*take nothing for granted!
Unless otherwise indicated all photos © Richard McKie 2005 - 2015

Who is Online

We have 259 guests and no members online

Translate to another language

Australian Echoes

 

 

The discovery of gold in California soon had echoes the other way across the Pacific in Australia. 

Small finds of gold had been reported across the various Australian colonies from the earliest days, with a fully substantiated find in 1823, but the last thing the colonial governments wanted was everyone rushing out into the bush to look for gold. The claims were dismissed or kept quiet.

But after the California gold rush caused many to leave Australia, depressing the infant economy, both NSW and Victoria responded by offered prizes to the first to find the gold that they already knew was there.

Thus in 1851 an Englishman Edward Hargraves, who had recent gold prospecting experience in California, claimed the prize and set off the Australian gold rushes. These reversed the flow across the Pacific and resulted in significant population rises; stimulating economic development; leading to the iconic 'diggers'; contributing to the infant labour movement; and thus to Australia's unique style of democracy.

The Hawaiian experience suggested another opportunity.

In 1862 Captain Louis Hope and John Buhot established a sugarcane plantation near Brisbane where Hope operated Australia’s first commercial sugar mill. Sugarcane growing quickly spread along the coast of Queensland and into northern NSW.  As slavery was illegal, the Queensland solution was to emulate the Hawaiian growers and recruit indentured labour from the pacific islands. Elsewhere in the Empire indentured labour toiled in the diamond and coal mines of South Africa and on the farms of Rhodesia.

As the Federation of Australia was coming into being the founding fathers had no doubt that indentured labour was disguised slavery and required that Queensland end the practice before it was permitted to join the new Federation. Just a month after the new Federal Legislature first sat in Melbourne the infamous Immigration Restriction Act of 1901 was introduced by the new Prime Minister, Edmund Barton. It had overwhelming support and passed both houses to receive Royal Assent in December 1901.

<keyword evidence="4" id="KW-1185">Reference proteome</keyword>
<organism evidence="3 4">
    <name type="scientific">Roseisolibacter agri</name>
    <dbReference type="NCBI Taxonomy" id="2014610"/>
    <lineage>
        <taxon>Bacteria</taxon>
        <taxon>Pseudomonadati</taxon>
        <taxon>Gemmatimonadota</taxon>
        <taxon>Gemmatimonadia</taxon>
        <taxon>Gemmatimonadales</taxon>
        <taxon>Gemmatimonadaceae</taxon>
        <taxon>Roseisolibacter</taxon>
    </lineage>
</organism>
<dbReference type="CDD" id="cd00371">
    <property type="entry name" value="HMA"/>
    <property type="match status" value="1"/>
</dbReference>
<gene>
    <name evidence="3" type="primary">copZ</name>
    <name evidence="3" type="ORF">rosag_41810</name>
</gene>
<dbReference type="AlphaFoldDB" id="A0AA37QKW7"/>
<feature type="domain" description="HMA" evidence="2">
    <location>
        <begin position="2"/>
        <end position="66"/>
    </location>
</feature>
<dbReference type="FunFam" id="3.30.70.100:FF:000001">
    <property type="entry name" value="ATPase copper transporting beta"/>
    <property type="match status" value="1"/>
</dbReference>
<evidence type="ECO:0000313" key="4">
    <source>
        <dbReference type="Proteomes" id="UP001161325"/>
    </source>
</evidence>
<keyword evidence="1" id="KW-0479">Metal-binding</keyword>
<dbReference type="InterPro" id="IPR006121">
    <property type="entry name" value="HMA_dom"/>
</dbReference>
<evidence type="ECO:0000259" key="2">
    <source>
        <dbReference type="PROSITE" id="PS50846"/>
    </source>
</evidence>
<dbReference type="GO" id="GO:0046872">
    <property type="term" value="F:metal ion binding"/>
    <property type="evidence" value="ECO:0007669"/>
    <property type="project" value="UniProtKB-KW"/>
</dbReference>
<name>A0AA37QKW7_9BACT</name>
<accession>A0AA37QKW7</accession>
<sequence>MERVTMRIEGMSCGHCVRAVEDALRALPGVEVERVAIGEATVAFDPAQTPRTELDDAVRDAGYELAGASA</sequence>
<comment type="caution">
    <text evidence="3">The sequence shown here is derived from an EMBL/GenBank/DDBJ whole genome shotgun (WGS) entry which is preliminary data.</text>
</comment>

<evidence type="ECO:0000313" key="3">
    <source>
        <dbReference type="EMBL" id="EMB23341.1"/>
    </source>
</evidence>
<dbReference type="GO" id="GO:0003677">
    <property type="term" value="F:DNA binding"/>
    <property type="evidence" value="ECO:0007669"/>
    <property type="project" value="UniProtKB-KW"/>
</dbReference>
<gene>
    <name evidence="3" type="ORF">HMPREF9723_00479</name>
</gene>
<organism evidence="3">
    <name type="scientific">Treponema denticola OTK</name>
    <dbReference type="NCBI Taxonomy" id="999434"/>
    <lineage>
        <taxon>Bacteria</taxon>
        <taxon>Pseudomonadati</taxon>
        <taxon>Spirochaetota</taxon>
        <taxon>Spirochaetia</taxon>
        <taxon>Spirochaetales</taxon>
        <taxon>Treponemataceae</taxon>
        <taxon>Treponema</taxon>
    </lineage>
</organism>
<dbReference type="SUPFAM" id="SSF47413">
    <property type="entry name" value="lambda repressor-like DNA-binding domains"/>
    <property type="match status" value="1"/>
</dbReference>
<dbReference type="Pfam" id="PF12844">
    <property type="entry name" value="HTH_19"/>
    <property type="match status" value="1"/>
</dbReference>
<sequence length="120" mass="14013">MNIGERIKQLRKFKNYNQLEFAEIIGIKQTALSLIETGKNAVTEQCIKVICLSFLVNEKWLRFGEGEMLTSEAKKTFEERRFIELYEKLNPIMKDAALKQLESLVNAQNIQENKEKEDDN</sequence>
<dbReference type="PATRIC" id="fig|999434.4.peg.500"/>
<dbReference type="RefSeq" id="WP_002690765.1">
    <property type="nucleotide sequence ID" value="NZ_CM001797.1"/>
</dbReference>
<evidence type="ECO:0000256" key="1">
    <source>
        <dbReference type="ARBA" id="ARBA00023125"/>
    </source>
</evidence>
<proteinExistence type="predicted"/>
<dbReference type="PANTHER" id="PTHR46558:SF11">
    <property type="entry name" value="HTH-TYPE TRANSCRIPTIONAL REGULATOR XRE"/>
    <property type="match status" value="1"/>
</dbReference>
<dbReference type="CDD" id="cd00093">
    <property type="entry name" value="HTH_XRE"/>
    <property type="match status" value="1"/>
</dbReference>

Thus the first significant act of the new Australian Legislature was to prohibit importing 'coloured labour' to Australia.  Existing indentured labour - mainly islanders - known as 'kanakas' were to be deported - giving rise to Australia's first illegal immigrants when some absconded.  This became known as the 'White Australia Policy'.

Over the next 60 years this 'policy' became a festering source of tension with other partners in the British Commonwealth, particularly on the sub-continent, Singapore and Hong Kong. It was also mentioned frequently in  Russian and particularly Chinese propaganda that I could listen to on my shortwave radio, condemning the 'running dog capitalists'.

On the other hand, supporters of the policy pointed to growing racial tensions between 'whites', now often outnumbered by indentured or enslaved black labourers and their descendants in southern Africa and the United States. Thus the Immigration Restriction Act was amended many times but was not repealed until June 1959 when I was already in High School. It would be several more years before the thorn was fully extracted and Australia would embrace a new wave of Asian immigrants. 


 

Back to the story...

 

Kamehameha III died in 1854 and was succeeded by his nephew, Alexander Litholiho who was crowned Kamehameha IV. 

Alexander had married Emma Rook, the beautiful mixed-race granddaughter of John Young. They were a glittering couple who were received in several of the royal palaces of the world.  Kamehameha IV was the first monarch to attempt to curtail the culture-destroying activities of the American missionaries and the growing influence of the less than godly planters.